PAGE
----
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How to make 
Mitered Lap Joints 
2/05

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V-Groove Router Bits
V-Groove Router Bits


Mitered half lap? It's not so tough! If you have a router and can read a rule, then your all set! 
I'm making a pair of L shaped pieces to form a shelf. The picture at left is half the joint. Where this is 3/4" stock, I made the depth of cut a whisker under 3/8". I Know I'm going to need to tweak this joint to make it fit right, I'd rather remove stock than shim the joint.  First, layout the 45 degree layout line on the top of the longer board. Clamping will be easier later on when we assemble the joint.
Chuck a 1/2" straight cutting bit in your router  and measured the distance from the edge of the base plate to the edge of the bit. 
Then transfer that dimension from the layout line to the straight edge that my router will use as a guide or fence. I prefer using something machined, so I know it's straight, instead of a piece of wood. This level will guarantee the mating line between the two pieces will be tight.
Start nibbling away the stock, beginning farthest from the straight edge. Be very careful to keep the router base tight to the work surface. If it tips you will gouge up the surface of the joint area. Now this is a large glue surface, and surely a couple of gouges won't matter that much. Just do your best not to damage the edges or the area closest to the fence
When you get close to the fence, be sure there are no wood chips between the router's base and the fence. You want this line perfect!
Now double check....ahhhh perfect!
After the first half is done, I take the mating piece, cut the angle, in this case 45 degrees, and lay it on top to check for square.
For some strange reason, the walls in this home are square, so I'm looking for 90 degrees here...Nice!
Now flip that mating piece over, and use that same dimension to place the straight edge again. This time at 90 degrees. The pic at left was taken after this half of the joint was cut.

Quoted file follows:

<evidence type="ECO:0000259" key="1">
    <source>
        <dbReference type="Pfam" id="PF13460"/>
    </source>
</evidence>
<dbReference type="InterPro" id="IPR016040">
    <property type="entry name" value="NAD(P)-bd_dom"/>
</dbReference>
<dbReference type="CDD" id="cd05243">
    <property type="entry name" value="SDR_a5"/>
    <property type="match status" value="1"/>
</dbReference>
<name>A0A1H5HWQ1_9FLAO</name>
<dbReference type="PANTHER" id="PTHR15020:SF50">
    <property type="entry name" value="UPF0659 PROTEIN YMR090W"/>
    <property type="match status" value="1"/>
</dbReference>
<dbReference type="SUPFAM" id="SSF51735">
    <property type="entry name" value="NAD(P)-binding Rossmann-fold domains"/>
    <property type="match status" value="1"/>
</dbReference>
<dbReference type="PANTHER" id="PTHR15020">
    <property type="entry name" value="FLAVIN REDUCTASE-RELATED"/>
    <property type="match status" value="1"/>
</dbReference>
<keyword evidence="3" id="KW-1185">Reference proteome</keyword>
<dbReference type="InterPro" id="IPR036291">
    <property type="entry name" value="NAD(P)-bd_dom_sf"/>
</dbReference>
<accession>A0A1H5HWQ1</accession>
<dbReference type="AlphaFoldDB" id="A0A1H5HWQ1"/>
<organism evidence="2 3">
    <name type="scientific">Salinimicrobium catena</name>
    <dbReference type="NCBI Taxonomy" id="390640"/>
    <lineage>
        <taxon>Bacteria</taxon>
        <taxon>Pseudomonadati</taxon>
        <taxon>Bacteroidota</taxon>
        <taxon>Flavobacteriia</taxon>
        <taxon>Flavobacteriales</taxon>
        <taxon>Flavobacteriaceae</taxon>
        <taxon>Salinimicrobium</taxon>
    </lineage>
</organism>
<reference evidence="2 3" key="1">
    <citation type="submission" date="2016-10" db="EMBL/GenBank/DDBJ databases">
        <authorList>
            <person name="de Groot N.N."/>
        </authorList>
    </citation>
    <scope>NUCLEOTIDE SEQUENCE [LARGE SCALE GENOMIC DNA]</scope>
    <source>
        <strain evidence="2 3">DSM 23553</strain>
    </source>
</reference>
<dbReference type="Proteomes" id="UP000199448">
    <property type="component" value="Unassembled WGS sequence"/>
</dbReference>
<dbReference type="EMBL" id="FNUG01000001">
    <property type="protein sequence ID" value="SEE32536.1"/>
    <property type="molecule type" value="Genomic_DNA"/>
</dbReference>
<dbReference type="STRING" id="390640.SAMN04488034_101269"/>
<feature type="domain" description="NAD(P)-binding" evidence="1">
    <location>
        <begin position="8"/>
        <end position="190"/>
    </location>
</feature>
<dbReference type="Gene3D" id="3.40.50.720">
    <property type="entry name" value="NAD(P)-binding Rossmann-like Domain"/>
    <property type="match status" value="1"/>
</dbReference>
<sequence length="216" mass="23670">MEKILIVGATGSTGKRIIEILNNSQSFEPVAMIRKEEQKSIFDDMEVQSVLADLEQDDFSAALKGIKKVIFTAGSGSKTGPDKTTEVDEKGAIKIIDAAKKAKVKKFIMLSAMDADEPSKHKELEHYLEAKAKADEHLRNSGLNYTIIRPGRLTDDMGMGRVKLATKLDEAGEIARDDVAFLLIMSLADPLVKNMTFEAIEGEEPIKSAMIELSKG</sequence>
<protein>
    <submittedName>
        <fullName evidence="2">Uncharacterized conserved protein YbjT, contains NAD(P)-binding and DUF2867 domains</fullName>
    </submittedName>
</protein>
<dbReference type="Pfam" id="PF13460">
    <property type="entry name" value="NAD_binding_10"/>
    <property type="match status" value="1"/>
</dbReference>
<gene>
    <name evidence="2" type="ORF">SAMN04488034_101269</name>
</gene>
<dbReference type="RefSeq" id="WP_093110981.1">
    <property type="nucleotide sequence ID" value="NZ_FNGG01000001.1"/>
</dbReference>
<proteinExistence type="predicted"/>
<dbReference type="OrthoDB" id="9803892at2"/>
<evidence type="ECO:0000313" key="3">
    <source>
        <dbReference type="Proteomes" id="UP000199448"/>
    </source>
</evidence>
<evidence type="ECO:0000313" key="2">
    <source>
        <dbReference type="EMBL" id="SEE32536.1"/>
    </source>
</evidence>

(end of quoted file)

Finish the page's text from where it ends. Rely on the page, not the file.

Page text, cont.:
When you route and area like this, you really only have one shot at getting it right. This is because at the beginning of the operation, furthest away from the straight edge, the router is supported by stock that you will soon remove. So if you don't cut deep enough, you have no way of taking off a little more. But you certainly don't want to take off too much! I went a whisker shy, I would rather plane off 1/64" then try to shim it!
Also, when you route a field this large, you will get ridges. No way around that. A small hand plane makes quick work of cleaning this up.
Ahhhhhh, looks wonderful! And it's almost perfect. A little sanding will finish it off.
Here is a view from the bottom. 
This view shows both pieces. The top piece is upside down to show the joint.
Ok, now lets glue it up! Keep the glue away from the inside of the corner, you don't want any glue squeeze out messing up that corner. Don't get too much glue on the miter either, for the same reason.  
I know, lots of people keep a wet rag around to clean up this glue. I believe this only creates more work. The glue gets thinned and runs into the pores of the wood. This will effect how stain and finish look. Save yourself some headaches and be neat with the glue!
Just a view so you can see how big this thing really is. The long leg is eight feet long. The short leg is under four feet.  
Remember earlier I mentioned making assembly easier? This is why, see how my bar clamp is placed on the short leg? If the joint was cut the other way, with the first cut on the short leg, you would need a much longer bar clamp. Either way will work, but why lug around an eight foot bar clamp?
Ok, Now I'm going to make this thin shelf look heavier, with out the expense of using thicker stock. What I did was buy 1x10 oak for a shelf that was only going to be 7-1/4" deep. I ripped the shelf to width, and kept the small strip, to place underneath like in the pic at left. Doing this ensures the wood will match in grain and color.  

So you end up with a nice smooth joint, you must drill the holes one at a time. Put in a screw, flush up the pieces for the next screw, drill that hole, then put that screw in, and continue down the length of the joint. It would be hard work to sand this joint flush after assembly, especially in the corner, so working the joint during assembly makes less work later on.

To drill the holes quickly and accurately, I like to use my tapered drill bits and my insty-drive set from Rockler. Mine is an older model and looks different but it does the same thing. The system allows you to drill a hole, then pop on the driver to put the screw in, then quickly change back to drill another hole. 
I do this step dry, without glue. It takes awhile and you don't want glue dripping on the face of this joint. Also I keep the screws well back so when I round over the top and bottom, the router bit won't hit the screws.
So after I drill all my holes and have all the screws in, I take them all out, and head to my router table with a V-groove bit installed. It only pokes out 1/16th of an inch or so. 
I set my fence so there is about 1/16th of an inch between the groove and the face side of the joint. During assembly I will keep the glue behind this line, and when the screws are tightened, any extra glue that would squeeze out onto the face, will be caught in this "glue gutter".
 
The top pic here shows glue squeeze out on the inside of the joint where it won't be seen, but the lower pic showing the face is spotless!
With a little stain and finish, it don't look half bad!
Here's the left side. 
Takes up lots of space in the shop!
 

 
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